The hypocrisy of the Coalition government on issues of personal choice is breathtaking. While supporters of restrictions on junk food advertising to children or universal minimum workplace conditions are “nanny state” advocates, blanket prohibitions on the capacity of terminally ill Australians to control the time and manner of their own deaths are claimed to show adequate respect for individual choice.
International and Australian surveys repeatedly show strong public support for euthanasia. A 2002 Morgan survey found 70% in favour of laws allowing hopelessly ill patients to seek assistance from doctors to suicide. Seventy-five per cent of sitting members in the last Victorian parliament supported the rights of the terminally ill to die with dignity.
Such figures may explain why opponents of a right-to-die rarely mention the religious and ideological principles behind their stand and focus instead on pragmatic objections to legal change. These include claims that patient-controlled death will undercut efforts to improve palliative care, that proper pain management always alleviates suffering, and that only what Juliette Hughes (Opinion 30/1) calls “the desperate, lonely, depressed and in pain” (ie those lacking autonomy) choose death over palliation.
Oregon, Belgium, the Netherlands and Switzerland allow medicos to respond to patient requests for active assistance to die. Empirical evidence from these jurisdictions does not support claims that the legalisation of assisted suicide for the terminally ill undercuts the quality of palliative care. This makes sense, as only around 2% of terminally ill patients make use of their legal right to assisted suicide. The remainder continue to choose palliative care.
A phenomenal 77% of Australians disbelieve the repeated insistence of right to die opponents that modern palliative care sufficiently addresses the suffering of the terminally ill. The decision of John Elliot – a medical doctor – to suicide in Zurich last Thursday suggests he didn’t believe it either. Or, alternatively, that he understood that suffering is not limited to physical pain but includes the loss of one’s wits, privacy with regard to bodily functions and the capacity to present oneself to others – including one’s spouse and children – as one would like to be seen. Anticipation of uncontrolled pain as well as the loss of such personal dignity appears a major motivator of Elliot’s decision to die: “My disease has dictated that…I will die in pain. Worse than this, though, I will have no dignity in death. I don’t want my wife Angelika to see me in this way…. I want to exit this world…with my head held high.”
At the heart of the right-to-die case are claims about the entitlement of citizens to autonomously choose to live what they define as a good life, and die what they see as a good death. But Liberal democratic societies have no obligation to honour the wishes of the incompetent or the coerced. This is why those opposed to the legal right to die use language – “knocked off” or “put to death” – that assumes what must be proved: that those other than the terminally ill will dictate the ifs and whens of an assisted suicide.
Circular definitions help “prove” their case. For right-to-die opponents, only the depressed choose death over palliation, and depressed patients can’t make autonomous choices. Similarly, it is claimed that patients who are loved and adequately cared for will not choose to die, rendering all who do make this choice necessary victims of coercion by penny-pinching medical administrators or avaricious relatives.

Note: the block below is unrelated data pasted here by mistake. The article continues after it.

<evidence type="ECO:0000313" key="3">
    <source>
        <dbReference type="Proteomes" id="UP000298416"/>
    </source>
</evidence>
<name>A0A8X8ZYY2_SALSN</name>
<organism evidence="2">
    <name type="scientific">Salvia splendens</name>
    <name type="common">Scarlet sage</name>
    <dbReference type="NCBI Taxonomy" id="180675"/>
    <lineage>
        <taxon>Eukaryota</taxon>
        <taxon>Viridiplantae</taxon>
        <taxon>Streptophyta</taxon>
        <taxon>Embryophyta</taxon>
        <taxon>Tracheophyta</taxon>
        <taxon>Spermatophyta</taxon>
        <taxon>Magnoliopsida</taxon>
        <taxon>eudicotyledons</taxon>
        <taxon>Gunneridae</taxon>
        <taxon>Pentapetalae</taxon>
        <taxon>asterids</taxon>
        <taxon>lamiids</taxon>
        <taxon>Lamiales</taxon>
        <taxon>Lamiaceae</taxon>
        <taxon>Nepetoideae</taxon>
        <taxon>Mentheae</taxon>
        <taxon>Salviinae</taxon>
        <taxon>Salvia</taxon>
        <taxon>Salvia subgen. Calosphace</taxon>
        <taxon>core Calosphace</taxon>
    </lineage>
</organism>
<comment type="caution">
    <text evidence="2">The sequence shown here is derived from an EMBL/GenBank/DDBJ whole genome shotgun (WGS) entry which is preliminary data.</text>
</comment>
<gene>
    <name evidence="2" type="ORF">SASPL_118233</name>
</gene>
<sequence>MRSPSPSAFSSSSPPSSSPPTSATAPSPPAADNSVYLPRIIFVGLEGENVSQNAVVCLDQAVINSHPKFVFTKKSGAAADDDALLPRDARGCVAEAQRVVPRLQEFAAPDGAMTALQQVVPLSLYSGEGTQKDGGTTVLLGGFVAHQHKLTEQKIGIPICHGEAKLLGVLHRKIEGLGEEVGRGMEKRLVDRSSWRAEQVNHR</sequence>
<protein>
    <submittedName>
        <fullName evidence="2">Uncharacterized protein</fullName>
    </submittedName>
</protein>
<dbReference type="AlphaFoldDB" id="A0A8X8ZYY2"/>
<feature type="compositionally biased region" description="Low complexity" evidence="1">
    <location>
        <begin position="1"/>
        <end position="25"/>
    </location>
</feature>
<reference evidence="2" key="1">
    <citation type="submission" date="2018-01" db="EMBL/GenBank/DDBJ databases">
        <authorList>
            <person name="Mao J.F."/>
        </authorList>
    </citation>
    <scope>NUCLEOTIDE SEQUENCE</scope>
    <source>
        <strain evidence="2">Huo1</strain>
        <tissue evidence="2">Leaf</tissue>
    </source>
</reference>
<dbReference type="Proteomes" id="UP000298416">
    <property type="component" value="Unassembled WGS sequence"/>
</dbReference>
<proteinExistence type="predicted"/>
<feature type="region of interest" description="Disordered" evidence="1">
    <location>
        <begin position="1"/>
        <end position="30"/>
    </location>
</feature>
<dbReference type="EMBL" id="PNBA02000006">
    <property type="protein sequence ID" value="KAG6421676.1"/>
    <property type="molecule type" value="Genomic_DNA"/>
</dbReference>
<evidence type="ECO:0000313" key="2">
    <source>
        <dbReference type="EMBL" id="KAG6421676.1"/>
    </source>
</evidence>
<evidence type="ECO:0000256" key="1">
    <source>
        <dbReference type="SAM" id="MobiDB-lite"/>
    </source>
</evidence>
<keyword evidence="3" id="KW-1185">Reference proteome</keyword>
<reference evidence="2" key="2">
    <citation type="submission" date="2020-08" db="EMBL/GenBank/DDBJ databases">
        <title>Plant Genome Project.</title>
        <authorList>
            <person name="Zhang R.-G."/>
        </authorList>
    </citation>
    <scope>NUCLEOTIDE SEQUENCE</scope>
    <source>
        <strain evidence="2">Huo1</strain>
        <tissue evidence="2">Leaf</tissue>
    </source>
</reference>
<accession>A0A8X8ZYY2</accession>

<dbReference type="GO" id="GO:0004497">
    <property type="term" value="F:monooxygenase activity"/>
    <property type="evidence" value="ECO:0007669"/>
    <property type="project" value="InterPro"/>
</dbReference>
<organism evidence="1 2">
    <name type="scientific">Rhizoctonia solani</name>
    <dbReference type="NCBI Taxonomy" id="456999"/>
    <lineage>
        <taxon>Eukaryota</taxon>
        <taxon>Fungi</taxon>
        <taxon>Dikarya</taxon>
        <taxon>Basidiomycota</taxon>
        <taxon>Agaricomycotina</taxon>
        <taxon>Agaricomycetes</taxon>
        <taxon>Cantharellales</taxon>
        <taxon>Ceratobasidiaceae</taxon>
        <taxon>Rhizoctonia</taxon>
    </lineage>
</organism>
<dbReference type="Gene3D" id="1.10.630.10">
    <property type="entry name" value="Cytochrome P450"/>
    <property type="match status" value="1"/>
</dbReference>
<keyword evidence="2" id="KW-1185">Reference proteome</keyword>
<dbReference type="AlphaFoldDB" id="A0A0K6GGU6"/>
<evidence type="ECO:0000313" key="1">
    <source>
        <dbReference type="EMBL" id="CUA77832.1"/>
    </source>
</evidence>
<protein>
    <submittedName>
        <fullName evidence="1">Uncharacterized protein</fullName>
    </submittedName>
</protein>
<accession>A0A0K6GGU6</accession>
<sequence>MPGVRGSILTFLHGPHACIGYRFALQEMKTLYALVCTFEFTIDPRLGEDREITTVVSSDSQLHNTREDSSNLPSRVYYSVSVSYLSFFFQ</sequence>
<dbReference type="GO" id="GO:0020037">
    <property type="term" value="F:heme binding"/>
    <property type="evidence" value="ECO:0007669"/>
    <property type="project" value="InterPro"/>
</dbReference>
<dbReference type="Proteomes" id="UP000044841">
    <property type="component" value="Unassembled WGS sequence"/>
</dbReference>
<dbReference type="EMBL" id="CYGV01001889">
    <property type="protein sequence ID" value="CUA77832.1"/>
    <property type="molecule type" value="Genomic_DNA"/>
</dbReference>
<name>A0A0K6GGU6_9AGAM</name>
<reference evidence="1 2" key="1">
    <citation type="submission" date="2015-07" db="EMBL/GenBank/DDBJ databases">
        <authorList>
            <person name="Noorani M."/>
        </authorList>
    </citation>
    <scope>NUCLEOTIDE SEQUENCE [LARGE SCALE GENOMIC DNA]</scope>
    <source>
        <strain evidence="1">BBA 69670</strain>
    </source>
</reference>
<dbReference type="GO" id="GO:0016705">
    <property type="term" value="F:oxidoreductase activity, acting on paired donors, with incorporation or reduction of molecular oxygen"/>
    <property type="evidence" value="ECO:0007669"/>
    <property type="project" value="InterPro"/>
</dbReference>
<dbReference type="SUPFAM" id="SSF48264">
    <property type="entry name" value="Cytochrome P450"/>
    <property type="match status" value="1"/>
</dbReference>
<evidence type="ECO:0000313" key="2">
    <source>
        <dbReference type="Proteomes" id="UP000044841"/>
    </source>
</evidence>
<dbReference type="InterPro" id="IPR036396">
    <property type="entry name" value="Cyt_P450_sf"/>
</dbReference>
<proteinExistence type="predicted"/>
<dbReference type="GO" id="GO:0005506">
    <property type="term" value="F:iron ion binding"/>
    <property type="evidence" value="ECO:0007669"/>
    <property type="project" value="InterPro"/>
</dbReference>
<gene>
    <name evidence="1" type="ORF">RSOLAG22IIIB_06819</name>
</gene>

Dr Elliot was wealthy, educated, not depressed, and consistent about his desire to die. But his life was not perfect. His wife was open about the burdensome nature of his care. In his recitation of his reasons for choosing death Elliot includes the fact that he had burdened her for “too long already”.
Do decisions to die that reference the needs or influence of important others, or society at large, lack the independence necessary for us to heed them? Those opposed to individual choice in personal moral matters say “yes”. Abortion opponents argue that an “abortion culture” pushes women to undertake “unwanted” abortions. Men who fail to offer women the financial or emotional support they want to continue the pregnancy “coerce” women into abortion in the same way as inadequately sacrificing relatives compel the terminally ill to “choose” death.
The truth is that if choices were only available to those with perfect lives, few of us would quality. It is one thing to point out that social conditions may constrain the freedom of individuals to choose by depriving them of the full range of options, or the capacity to choose between them. It’s another to say that less than ideal choice is no choice at all. As well, arguments that the addition of physician-assisted suicide to the range of options available to the terminally ill somehow reduces their freedom to choose make no sense at all.
We’ve been here before. Thirty years ago radical feminists insisted that a pro-natalist culture and coercion from “techno-docs” made the choices of infertile women to undertake IVF unworthy of the name. These feminists claimed that the incapacity of “vulnerable” infertile women to choose, plus the damage they claimed the technology posed to women as a group, justified banning it.
Resentful of being patronised, many infertile women returned fire.
Choices made in an imperfect world are still worthy of respect, they insisted. By all means, fix the world to expand our options further. But in the meantime, leave us with the freedom to decide between the options that are available, according to our needs and values.
Let US Decide for Ourselves on Euthanasia The Age